The bedouins in Khan al-Ahmar are considered an “existential threat” to the Jewish State; Israel plans to demolish the village and relocate the entire tribe to a location that denies the people their ancient culture. Israel’s Supreme Court has green-lighted the process, which will enable the state to cut the West Bank into pieces – although it may be a war crime.
By David M. Halbfinger and Rami Nazzal, reposted from the New York Times
KHAN AL-AHMAR, West Bank — The herders are being herded.
Any day now, the Israeli Army says, bulldozers will arrive to wipe the West Bank Bedouin community of Khan al-Ahmar off the map.
For decades, Israel has wanted to clear a large section of the West Bank of several thousand Bedouins — who raise sheep and goats in the creases of the hills east of Jerusalem — to make room for the expansion of Jewish settlements.
After an ugly televised eviction in the late 1990s, when soldiers hauled off families and bulldozers leveled a whole neighborhood, displaying the occupation’s brute force, liberal Israeli judges and foreign diplomats helped slow the expulsions. Nothing was stopped, but much was stalled — again and again.
The army issued scores of demolition orders for the Bedouins’ rickety hovels of corrugated tin, scrap wood and nylon fabric. Periodically, soldiers tore down a few shacks, toppled water tanks, carted off solar panels or staged military training exercises on the site, in what critics called a drip-drip campaign to make life so miserable that residents would simply leave. But the army did not dare demolish an entire village again.
Now, however, the brakes may be off. With the Trump administration providing diplomatic cover, right-wing ministers in Israel pressing to exploit that while it lasts and international support for the Palestinians focused for the moment on Gaza, a new ruling by a settler-majority panel of Israel’s Supreme Court appears to have freed the government to proceed with the removal of entire Bedouin communities on the West Bank. Advocates of the Bedouins say this would be a war crime: the forced transfer of a population under the protection of the military occupation.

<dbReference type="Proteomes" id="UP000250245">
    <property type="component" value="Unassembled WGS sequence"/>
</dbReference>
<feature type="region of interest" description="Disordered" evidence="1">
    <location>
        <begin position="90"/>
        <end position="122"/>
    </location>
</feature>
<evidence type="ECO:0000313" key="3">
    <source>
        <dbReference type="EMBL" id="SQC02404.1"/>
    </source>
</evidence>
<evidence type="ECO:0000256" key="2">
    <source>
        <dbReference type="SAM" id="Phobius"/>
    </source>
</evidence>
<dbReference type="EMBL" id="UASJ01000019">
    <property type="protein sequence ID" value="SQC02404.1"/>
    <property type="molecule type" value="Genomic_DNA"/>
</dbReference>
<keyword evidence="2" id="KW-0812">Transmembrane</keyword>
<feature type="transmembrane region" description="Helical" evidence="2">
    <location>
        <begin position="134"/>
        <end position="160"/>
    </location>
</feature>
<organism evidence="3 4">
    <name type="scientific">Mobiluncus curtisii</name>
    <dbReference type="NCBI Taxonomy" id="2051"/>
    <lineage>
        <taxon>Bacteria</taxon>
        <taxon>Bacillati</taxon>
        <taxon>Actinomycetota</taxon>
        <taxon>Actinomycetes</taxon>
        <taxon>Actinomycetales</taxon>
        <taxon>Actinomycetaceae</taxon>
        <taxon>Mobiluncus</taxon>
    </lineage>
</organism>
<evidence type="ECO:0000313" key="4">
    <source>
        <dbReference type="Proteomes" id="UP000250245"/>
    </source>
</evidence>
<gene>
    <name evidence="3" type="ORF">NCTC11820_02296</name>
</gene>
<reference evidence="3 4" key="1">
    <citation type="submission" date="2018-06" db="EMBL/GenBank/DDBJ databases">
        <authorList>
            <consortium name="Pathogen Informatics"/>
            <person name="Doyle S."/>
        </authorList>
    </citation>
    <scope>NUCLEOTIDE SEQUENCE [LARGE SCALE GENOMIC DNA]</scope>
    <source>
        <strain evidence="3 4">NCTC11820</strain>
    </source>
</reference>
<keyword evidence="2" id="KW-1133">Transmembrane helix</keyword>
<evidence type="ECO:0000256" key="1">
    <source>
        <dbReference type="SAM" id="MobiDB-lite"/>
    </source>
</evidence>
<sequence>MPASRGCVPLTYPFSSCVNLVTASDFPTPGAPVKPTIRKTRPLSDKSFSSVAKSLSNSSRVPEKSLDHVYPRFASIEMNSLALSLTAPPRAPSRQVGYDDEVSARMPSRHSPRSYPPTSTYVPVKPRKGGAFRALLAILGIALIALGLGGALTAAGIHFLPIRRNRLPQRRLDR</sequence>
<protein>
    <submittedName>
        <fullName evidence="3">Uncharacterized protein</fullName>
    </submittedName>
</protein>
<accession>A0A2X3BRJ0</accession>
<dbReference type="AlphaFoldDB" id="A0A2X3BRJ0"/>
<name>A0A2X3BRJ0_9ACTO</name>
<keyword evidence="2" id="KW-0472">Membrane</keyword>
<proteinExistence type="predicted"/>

“Everyone’s asking me, ‘What are you going to do, Bedouin?’” said Eid Abu Khamis, 51, Khan al-Ahmar’s leader. “I don’t have an F-16 or an F-15. I’m asking the international community: Where are the laws?”
Khan al-Ahmar is a dusty dot on the map, tucked behind a highway dividing two bustling Israeli settlements: Maale Adumim, so well-established as a suburb of Jerusalem that even leftists concede it would need to be carved out of a future Palestinian state; and a fast-growing offshoot, Kfar Adumim.
Bedouins have made the place their year-round home since at least the 1970s, though some, like Mr. Abu Khamis, say they were born there even earlier. Their tribe, the Jahalin, had wandered the Negev desert until being expelled by Israel after its establishment in 1948. When they arrived here in what was the uninhabited West Bank, the area was under Jordan’s control.
With Israel’s victory in the Six-Day War in 1967, the army took over, restricted the herders’ movements and expropriated the area as state land — without yet evicting the Bedouins. In the 1970s, the developers of Maale Adumim called for evacuating the Bedouins to build Jewish housing to the east and “cut off the Arab settlement continuity between Judea and Samaria,” the terms Israelis use to refer to the northern and southern halves of the West Bank.